alongside Julianna Margulies and Bernard Hill in the television miniseries crime
"The Grid" (2004).

Recently, McDermott added four films in his resume. He first shared the screen
with Gordon Michaels and Nicole DeHuff in the romantic Unbeatable Harold (2005),
then starred as Harry Lesser in director Danny Green's mystery The Tenants
(2005), appeared as Lazerov in drama/thriller Edison (2005) and teamed up with
Indian actress Aishwarya Ray for Paul Mayeda Berges' drama romantic Mistress of
Spices (2005). He will also portrayed Roy, opposite John Corbett, in the horror
movie The Mesengers (2006) and is set to play a role in director Michael
Cristofer's thriller Fade Out (2005).


Awards:

Golden Globe: Best Performance by an Actor in a TV-Series - Drama, The
Practice, 1999
It's the cable shows that are really the most interesting - 'Mad Men,' 'Breaking Bad,' those shows are really the premiere shows on television right now.More Dylan McDermott quotes [03/29/2018 05:03:36]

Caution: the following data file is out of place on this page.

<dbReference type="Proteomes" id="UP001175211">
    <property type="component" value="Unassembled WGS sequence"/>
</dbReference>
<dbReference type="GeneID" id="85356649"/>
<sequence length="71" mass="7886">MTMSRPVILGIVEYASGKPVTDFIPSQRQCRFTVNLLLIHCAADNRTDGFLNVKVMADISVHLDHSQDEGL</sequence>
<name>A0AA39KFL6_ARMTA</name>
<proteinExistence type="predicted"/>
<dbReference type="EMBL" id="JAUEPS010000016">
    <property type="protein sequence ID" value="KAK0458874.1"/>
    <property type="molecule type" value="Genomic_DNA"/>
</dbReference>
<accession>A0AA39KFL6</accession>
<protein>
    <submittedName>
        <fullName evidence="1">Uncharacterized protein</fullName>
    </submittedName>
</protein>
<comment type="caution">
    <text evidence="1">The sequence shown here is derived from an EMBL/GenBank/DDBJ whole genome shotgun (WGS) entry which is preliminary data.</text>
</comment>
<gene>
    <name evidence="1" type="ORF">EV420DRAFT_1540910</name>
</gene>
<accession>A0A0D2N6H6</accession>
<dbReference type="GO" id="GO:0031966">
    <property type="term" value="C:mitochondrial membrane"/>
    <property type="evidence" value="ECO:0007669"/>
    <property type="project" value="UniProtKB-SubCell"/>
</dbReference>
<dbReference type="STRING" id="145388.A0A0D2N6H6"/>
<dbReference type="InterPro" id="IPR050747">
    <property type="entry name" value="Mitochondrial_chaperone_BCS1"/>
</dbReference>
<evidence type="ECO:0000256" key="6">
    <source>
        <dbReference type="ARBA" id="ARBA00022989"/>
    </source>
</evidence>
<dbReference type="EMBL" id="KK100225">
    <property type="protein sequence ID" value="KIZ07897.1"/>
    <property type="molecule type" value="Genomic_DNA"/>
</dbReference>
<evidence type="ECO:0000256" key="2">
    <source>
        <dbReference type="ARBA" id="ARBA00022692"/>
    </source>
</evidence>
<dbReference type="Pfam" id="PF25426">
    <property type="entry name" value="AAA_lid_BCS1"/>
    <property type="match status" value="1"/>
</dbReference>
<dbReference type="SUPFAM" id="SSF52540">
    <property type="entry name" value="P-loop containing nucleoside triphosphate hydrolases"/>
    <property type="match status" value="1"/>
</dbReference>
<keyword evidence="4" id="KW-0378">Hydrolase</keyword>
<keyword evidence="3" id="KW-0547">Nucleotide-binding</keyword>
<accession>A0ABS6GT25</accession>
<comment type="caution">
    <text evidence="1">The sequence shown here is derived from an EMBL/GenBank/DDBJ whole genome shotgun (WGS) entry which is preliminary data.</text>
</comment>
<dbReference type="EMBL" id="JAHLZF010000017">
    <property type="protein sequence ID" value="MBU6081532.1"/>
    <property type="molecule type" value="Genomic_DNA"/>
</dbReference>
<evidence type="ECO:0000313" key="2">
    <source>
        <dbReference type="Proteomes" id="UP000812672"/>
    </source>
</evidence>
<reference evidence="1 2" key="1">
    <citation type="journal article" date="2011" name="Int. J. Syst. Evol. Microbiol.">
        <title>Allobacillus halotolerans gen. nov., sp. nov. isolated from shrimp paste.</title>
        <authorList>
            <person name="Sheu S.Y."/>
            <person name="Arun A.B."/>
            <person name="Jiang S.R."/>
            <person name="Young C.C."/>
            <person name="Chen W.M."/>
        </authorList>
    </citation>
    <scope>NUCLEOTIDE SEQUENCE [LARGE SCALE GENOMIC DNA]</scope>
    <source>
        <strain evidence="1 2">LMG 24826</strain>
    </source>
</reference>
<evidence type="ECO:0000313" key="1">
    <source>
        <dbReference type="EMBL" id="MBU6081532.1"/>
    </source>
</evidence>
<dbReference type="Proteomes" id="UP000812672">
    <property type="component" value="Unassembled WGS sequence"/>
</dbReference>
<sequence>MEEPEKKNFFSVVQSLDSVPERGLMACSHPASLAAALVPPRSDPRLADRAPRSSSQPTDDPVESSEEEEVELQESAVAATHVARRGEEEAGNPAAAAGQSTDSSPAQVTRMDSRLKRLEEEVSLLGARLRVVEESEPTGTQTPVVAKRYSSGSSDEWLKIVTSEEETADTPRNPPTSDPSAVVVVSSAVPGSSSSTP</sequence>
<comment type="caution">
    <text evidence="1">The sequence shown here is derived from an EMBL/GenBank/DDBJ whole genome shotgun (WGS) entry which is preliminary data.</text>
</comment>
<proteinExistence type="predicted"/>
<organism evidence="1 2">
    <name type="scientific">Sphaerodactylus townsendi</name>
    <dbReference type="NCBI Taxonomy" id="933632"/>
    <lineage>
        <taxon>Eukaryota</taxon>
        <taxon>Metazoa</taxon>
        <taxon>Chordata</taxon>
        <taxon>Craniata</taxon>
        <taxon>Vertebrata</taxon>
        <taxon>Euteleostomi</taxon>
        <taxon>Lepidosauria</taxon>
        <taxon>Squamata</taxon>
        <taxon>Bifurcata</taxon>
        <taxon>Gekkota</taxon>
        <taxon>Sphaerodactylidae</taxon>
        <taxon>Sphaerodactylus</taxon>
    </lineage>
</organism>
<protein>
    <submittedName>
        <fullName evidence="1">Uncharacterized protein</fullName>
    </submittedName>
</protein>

My theory about actors is we're all walking milk cartons. Expirations dates everywhere.More Dylan McDermott quotes [03/29/2018 05:03:36]
Much of the time, as an actor, you sit around waiting. Most of your life and career, you're waiting for your agent or your manager to call you.More Dylan McDermott quotes [03/29/2018 05:03:36]
L.A. is still such a fascinating place to me, so big and diverse. It's so spread out that you can go from Zuma to downtown and there's really like 10 different towns in between.More Dylan McDermott quotes [03/29/2018 05:03:36]
Everything keeps changing. People want to label things all the time and once you label it, it changes again.More Dylan McDermott quotes [03/29/2018 05:03:36]